7 Most Effective Strength Exercises To Prevent Belly Fat
If there's one common enemy that most of us have battled in life, it's stubborn belly fat. You know, that frustrating extra padding around your midsection that seems determined to stick around no matter what. Fortunately, we've consulted a personal trainer and strength training expert to compile a powerful arsenal of strength exercises to help you banish belly fat and reveal a toned and sculpted core. If you're looking to give your workout regimen a major upgrade, keep reading for seven of the most effective strength exercises to prevent belly fat.
But first, we need to get one thing straight: Spot reduction, the idea that you can target fat loss in specific areas of your body, is a myth. However, what we can do is focus on building lean muscle and boosting your metabolism to burn fat overall—and that's where these strength exercises come in.
Rose McNulty, CPT, NASM-certified personal trainer and nutrition coach with Garage Gym Reviews, tells ETNT, "At the end of the day, preventing belly fat has more to do with your overall activity level than the calories you consume. When it comes to strength training, look to incorporate movements that target multiple muscle groups and those that target the abdominal area. Compound movements, such as squats and deadlifts, are great for getting a total-body burn going because they engage large muscle groups."
Regardless of your fitness level, keep reading if you want to say goodbye to the spare tire and hello to a fitter, healthier you. Then, find out which 6 Belly Fat Exercises You Should Start Doing in Your 30s.
The dumbbell squat-to-press is a dynamic full-body exercise. This compound movement combines the strength-building benefits of squats and overhead presses.
To perform the exercise, McNulty says, "Stand with your feet shoulder-width apart and your toes pointing slightly outward. Hold a pair of dumbbells at shoulder height, palms facing forward. Bend your knees, and shift your hips to lower your body into a squat position. As you lower down until your thighs are about parallel or slightly lower than parallel to the floor, keep your chest facing forward and shoulders back. Once you reach the bottom of your squat, push through your heels to stand straight up, then press the dumbbells straight up overhead until your arms are just about entirely straight. Slowly lower the weights, then repeat." Go for three sets of 12 to 15 reps.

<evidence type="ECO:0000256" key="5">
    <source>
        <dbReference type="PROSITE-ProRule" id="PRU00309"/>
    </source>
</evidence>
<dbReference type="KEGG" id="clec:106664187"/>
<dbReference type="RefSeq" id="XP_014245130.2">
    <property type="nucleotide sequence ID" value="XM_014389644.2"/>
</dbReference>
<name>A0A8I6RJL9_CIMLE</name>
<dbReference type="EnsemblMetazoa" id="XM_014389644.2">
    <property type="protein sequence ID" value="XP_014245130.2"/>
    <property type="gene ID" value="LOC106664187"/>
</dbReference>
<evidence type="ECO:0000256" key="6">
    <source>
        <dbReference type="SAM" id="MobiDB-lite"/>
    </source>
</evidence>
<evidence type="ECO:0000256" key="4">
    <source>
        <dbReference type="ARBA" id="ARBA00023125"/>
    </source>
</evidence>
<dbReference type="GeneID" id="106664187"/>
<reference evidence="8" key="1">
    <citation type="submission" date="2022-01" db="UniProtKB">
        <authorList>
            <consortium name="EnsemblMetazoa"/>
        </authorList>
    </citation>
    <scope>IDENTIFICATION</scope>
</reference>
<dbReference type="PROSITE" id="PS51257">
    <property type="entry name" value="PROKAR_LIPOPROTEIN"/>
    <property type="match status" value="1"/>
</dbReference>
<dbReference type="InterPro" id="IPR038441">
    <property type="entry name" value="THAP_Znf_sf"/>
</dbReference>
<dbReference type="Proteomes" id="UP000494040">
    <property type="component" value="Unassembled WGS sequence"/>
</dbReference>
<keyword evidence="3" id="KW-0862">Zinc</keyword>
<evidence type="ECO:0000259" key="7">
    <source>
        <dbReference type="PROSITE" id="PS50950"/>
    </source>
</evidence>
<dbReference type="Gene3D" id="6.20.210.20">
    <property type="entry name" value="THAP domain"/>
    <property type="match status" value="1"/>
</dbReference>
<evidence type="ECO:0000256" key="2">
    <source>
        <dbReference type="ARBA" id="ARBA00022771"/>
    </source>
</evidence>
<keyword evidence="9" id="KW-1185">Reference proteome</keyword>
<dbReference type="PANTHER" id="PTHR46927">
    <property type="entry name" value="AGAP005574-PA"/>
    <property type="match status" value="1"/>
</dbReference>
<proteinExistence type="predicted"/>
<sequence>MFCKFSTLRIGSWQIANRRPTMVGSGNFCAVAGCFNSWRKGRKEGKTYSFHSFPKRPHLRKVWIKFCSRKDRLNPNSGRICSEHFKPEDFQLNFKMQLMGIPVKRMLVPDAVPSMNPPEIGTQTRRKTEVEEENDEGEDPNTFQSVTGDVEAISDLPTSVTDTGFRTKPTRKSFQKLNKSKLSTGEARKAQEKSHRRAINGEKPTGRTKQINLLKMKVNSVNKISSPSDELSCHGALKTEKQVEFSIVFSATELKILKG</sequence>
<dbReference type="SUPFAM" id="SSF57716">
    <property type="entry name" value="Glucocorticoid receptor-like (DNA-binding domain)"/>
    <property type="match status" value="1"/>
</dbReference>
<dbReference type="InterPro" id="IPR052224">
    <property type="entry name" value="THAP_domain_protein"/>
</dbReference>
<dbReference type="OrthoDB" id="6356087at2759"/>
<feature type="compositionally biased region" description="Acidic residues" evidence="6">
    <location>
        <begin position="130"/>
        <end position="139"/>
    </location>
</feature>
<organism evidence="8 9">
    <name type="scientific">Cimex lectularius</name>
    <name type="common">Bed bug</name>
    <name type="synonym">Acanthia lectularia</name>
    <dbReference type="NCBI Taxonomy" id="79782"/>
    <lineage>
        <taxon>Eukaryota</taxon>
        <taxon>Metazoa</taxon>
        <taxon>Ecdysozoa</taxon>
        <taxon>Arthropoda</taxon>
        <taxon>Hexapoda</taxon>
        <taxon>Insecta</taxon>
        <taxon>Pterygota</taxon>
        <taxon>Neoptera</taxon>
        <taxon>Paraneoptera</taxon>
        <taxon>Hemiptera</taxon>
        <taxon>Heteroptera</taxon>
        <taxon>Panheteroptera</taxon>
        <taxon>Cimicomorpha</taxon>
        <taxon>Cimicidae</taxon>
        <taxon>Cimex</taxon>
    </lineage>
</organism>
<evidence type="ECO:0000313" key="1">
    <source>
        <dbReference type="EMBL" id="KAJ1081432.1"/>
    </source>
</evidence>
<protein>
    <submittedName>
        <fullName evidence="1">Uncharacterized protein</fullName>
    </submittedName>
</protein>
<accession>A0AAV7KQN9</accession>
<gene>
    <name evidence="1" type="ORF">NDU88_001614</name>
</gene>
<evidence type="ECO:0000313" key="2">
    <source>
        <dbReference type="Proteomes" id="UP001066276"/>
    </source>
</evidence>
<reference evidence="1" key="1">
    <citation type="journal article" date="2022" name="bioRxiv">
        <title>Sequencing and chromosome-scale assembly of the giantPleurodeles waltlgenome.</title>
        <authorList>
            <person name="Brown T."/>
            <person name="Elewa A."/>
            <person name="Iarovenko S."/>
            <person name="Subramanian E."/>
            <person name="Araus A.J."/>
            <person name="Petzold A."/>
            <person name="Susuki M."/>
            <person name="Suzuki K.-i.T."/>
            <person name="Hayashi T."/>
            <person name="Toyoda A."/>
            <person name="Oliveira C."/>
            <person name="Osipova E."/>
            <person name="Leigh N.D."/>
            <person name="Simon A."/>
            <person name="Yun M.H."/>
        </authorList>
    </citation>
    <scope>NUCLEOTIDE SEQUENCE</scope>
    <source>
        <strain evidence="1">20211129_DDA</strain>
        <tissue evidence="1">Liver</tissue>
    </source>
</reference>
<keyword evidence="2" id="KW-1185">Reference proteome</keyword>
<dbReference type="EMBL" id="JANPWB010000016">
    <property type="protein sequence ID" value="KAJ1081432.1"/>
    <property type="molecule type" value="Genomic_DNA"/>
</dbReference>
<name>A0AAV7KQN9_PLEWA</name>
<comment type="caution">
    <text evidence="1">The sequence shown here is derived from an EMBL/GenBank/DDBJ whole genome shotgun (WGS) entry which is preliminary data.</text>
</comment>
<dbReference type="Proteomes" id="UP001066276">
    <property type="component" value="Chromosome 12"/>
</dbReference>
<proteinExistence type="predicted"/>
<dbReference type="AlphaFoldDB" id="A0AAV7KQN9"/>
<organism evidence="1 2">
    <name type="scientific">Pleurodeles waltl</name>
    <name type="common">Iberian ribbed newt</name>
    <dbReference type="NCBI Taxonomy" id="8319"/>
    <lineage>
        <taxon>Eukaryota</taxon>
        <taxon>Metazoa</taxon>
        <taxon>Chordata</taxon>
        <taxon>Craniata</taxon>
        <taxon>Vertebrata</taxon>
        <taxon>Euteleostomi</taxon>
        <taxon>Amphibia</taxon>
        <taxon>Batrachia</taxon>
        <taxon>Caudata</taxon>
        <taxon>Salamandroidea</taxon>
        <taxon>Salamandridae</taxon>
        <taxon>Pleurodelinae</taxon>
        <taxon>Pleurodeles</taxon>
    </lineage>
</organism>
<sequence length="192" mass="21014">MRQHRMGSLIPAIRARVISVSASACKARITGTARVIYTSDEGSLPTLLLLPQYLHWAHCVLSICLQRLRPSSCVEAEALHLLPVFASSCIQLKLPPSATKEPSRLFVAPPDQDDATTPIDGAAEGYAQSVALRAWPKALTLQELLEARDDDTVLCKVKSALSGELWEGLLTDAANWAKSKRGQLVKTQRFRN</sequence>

This compound exercise targets your posterior chain (backside), including the glutes, hamstrings, and quads, while engaging your core for increased stability.
"Stand with your feet shoulder-width apart and place a barbell on the floor before you, centered over your feet," instructs McNulty. "Bend your knees, and reach straight down to grip the barbell with your palms facing you and your hands slightly wider than your feet. Keep your shoulders back and spine neutral as you stand up while lifting the weight straight upward. Fully extend your hips and knees as you stand, and once you've stood up all the way, pause briefly before slowly lowering the weight back down." Do three sets of eight to 12 reps.
Lunges are a classic yet highly effective exercise for targeting your lower body and engaging those core muscles. According to the National Strength and Conditioning Association (NSCA), lunges activate your quads, glutes, and hamstrings, helping you build lean muscle mass while promoting better balance and stability.